Ponting's blitz and Nehra's barf
Shane Bond, 6 for 23v Australia, Port Elizabeth
Australia had a formidable record entering this World Cup Super Sixes game - seven matches in the tournament for seven wins. But Bond knew a thing or two about his opponents, with 16 wickets at 12.93 from his five previous outings against them. New Zealand decided to bowl and Bond sent the top order packing. In a searing six-over first spell, he got rid of Adam Gilchrist, Matthew Hayden and Ricky Ponting. Stephen Fleming brought Bond back for an early second spell, in the 23rd over and Bond responded with a stunning burst of 4-2-3-3, leaving Australia teetering at 84 for 7. He finished with what were then the best figures by a New Zealander in an ODI, but was through with his quota by the 29th over. It was good enough to force Australia to require No. 11 Glenn McGrath to make his only runs in four World Cups. When it came New Zealand's turn to bat, though, their batsmen were hopeless against McGrath and the express pace of Brett Lee and tumbled to their lowest World Cup total and a heavy defeat.
Andrew Symonds, 143 not out v Pakistan, Johannesburg
Symonds was fortunate to be walking out to bat in Australia's opening game of the World Cup. He was picked on a hunch by Ricky Ponting; he had been considering playing rugby league due to a lack of motivation. Australia, who were missing Shane Warne and Darren Lehmann to suspension and Michael Bevan to injury, were struggling at 86 for 4 when Symonds arrived at the crease. His first ball was a bouncer from Waqar Younis and his start was far from smooth: he almost played on when he was on 23, but he then set about producing the innings of his life. There was a cover drive off Waqar to bring up fifty, and his maiden ODI century came with a cut boundary off Shahid Afridi, who he had earlier hit for four fours in an over. Then the fireworks began, including a toe-to-toe argument with Waqar after a beamer. Symonds hit sixes down the ground off Wasim Akram and Waqar and clumped 49 from his final 36 deliveries, reaching an Australian World Cup record of 143 off 125 balls.
Ashish Nehra, 6 for 23 v England, Durban
It was a surprise that Nehra, who had a seriously swollen ankle for two days, even turned up for this game. India were defending 250, a total that was competitive but not necessarily match-winning, under the Kingsmead lights. India's new-ball bowlers had done the early damage, reducing England to 28 for 2 after 12 overs, when Nehra was introduced. He bowled his 10 overs straight through and ended with dream figures of 6 for 23, the best analysis by an Indian in World Cup history. Alec Stewart, who was nailed lbw first-ball, was the only batsman to not be dismissed in the slip cordon. Nehra's length was exemplary - just one delivery was dropped short, and only five in all were over-pitched. The rest were on or back of a good length, and most of them were too good for England's tentative batsmen. To celebrate, Nehra threw up beside the pitch and then scarfed a banana for comfort.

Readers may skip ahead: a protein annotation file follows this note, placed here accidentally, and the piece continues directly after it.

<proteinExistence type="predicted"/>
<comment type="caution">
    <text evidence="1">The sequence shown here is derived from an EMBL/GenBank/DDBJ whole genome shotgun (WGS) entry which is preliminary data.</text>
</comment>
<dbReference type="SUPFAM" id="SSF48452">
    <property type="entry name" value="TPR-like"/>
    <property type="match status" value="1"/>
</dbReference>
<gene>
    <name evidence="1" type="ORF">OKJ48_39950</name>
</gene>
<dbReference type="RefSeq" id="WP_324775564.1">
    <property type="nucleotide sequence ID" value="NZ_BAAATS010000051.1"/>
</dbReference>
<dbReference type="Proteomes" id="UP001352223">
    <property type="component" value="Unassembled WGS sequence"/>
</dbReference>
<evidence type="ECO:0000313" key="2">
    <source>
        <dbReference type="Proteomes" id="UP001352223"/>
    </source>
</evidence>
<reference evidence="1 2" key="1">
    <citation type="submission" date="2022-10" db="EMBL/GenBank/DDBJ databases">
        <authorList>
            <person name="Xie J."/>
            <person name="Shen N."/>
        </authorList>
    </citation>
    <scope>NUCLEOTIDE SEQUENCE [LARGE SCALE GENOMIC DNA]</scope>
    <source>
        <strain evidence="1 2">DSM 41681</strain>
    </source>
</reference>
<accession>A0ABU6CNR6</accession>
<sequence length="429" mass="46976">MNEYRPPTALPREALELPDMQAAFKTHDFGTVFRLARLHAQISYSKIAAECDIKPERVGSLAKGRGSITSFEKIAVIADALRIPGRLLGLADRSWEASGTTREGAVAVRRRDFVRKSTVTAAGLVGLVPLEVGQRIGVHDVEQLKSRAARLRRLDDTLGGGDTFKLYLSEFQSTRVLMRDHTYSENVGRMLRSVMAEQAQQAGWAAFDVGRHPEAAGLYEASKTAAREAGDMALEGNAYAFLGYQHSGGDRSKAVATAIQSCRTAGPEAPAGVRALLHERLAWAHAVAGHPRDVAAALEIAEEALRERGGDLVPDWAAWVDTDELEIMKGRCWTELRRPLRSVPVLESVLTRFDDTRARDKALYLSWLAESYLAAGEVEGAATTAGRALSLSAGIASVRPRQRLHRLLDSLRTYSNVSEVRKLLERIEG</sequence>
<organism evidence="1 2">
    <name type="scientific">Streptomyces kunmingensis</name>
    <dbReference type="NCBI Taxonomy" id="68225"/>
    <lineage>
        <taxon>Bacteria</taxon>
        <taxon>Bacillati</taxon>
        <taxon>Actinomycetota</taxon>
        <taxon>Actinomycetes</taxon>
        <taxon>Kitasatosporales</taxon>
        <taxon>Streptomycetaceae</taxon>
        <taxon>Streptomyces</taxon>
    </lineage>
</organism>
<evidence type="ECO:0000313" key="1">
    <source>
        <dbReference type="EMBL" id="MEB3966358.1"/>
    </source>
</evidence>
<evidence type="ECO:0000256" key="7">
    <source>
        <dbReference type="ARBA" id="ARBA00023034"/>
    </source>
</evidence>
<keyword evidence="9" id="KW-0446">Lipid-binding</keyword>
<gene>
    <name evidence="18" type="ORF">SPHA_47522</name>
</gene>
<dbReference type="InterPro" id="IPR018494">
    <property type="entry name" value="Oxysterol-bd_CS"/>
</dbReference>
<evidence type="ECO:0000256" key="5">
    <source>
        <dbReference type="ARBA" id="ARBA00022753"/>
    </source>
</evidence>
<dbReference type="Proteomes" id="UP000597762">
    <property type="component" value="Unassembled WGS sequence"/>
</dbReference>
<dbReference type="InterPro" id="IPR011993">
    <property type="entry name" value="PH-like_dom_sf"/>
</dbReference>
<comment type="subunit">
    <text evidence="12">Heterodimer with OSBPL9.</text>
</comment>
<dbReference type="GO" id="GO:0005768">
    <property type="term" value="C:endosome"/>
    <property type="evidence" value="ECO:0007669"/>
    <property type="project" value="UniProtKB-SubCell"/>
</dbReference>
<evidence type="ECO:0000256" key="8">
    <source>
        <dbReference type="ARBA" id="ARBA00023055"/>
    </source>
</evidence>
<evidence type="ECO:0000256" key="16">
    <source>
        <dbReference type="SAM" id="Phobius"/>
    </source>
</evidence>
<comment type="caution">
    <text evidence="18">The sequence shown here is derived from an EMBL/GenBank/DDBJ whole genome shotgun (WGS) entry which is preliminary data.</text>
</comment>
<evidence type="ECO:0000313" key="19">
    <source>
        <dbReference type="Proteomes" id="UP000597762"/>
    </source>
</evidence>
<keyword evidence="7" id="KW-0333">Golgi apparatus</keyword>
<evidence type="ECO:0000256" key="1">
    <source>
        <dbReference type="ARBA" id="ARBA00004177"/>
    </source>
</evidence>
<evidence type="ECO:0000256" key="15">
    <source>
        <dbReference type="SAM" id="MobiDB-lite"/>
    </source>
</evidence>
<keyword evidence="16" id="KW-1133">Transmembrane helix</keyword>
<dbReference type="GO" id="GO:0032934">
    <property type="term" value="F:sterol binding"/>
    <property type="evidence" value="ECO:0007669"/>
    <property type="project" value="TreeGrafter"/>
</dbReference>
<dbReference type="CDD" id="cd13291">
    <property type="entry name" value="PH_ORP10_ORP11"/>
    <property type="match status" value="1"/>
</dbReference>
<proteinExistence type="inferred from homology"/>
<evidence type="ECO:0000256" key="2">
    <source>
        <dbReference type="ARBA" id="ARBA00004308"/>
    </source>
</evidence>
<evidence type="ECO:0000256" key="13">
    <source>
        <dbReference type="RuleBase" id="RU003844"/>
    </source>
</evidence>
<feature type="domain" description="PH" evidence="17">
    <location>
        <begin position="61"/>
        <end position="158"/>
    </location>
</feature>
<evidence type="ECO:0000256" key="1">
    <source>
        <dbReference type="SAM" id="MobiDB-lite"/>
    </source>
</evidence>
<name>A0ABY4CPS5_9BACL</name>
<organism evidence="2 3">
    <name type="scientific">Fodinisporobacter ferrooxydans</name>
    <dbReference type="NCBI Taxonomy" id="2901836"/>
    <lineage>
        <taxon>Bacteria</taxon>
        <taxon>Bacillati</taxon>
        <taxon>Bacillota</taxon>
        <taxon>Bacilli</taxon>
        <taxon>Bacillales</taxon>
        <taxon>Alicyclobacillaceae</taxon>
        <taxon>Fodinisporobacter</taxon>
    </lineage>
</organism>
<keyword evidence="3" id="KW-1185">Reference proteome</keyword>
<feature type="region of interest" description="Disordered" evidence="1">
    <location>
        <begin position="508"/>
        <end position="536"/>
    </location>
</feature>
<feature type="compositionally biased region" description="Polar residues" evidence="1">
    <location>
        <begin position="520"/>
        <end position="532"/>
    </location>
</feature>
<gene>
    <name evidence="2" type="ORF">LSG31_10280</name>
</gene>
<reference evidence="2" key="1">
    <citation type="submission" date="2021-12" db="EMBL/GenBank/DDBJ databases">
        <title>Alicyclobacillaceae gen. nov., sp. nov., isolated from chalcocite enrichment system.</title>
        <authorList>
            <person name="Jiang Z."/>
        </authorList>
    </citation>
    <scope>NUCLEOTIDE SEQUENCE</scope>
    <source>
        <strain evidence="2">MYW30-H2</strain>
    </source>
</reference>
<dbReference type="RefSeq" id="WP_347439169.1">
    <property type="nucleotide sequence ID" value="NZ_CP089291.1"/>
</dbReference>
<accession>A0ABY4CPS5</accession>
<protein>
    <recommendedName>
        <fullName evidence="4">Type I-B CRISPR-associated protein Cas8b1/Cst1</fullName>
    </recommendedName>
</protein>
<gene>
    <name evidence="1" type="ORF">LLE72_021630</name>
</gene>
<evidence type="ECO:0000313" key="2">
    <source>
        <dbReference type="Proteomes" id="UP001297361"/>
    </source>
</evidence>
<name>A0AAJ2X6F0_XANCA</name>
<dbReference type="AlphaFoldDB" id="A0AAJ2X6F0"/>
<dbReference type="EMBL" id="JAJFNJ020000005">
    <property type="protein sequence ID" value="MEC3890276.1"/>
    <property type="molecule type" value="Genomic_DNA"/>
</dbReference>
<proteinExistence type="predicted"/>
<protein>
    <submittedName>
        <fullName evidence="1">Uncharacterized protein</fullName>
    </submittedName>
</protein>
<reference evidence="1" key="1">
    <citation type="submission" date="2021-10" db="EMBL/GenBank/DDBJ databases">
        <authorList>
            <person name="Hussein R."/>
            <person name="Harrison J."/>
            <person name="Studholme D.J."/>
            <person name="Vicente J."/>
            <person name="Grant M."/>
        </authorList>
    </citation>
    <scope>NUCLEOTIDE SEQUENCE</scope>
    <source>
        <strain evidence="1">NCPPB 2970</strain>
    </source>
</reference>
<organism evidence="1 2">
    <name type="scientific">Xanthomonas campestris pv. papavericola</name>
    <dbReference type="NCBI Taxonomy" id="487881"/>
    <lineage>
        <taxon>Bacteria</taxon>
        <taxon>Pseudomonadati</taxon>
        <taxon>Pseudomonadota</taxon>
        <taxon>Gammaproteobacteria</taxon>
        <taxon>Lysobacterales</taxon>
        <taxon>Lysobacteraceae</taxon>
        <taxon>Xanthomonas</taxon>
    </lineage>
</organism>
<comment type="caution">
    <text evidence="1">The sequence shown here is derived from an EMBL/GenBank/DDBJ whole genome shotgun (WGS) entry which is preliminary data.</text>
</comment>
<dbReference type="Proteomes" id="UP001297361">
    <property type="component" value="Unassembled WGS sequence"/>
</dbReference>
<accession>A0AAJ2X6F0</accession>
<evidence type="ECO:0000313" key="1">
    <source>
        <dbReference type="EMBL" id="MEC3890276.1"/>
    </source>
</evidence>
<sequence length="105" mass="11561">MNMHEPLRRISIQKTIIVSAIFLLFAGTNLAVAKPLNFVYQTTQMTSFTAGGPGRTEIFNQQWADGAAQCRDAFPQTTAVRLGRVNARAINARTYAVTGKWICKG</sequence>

Sachin Tendulkar, 98 v Pakistan, Centurion
Even by India-Pakistan standards, this match was eagerly awaited. And when Saeed Anwar's century took Pakistan to a competitive total, it seemed as though India's charmed World Cup run against Pakistan (they hadn't lost a match to them) might finally be over. Tendulkar, though, had other ideas. After the game he said he hadn't slept well for nearly a fortnight preceding it; and Shoaib Akhtar's opening over saw Tendulkar make the most emphatic of statements: 18 runs came off it, including a six cut over third man and a gorgeous straight push down the ground. Reprieved on 32, he went on to 98 from just 75 balls before Shoaib returned to deny him a century. By then the asking rate was down to four, and Rahul Dravid and Yuvraj Singh saw India home with time to spare. "We wanted this World Cup to be the most successful World Cup ever and your innings against Pakistan at Centurion has helped us achieve that." Thus read a congratulatory telegram from Ali Bacher, the chief of the World Cup organising committee.
Ricky Ponting, 140 not outv India, final, Johannesburg
Ponting's withering assault in the final highlighted the gulf between Australia and the rest of the teams in the tournament. The early damage had been done by the openers, with 105 on the board off 14 overs by the time Ponting arrived at the crease. Initially he was content to let Damien Martyn seize the initiative, taking 74 balls for his half-century with just one boundary. Thereafter, India's bowling was pillaged. Harbhajan Singh's figures were ruined by two mighty heaves over midwicket, and Ashish Nehra then watched bemused as a one-handed cleave also cleared the rope. There were eight sixes in all, each on the leg side, as Australia piled on 133 in the final 12 overs. After taking just 29 balls for his second fifty, Ponting creamed 40 off the last 18 that he faced. The biggest six was a monstrous hit over long-on and into the second tier off the penultimate ball of the innings. It propelled Australia past their previous highest one-day total. India were down and very much out.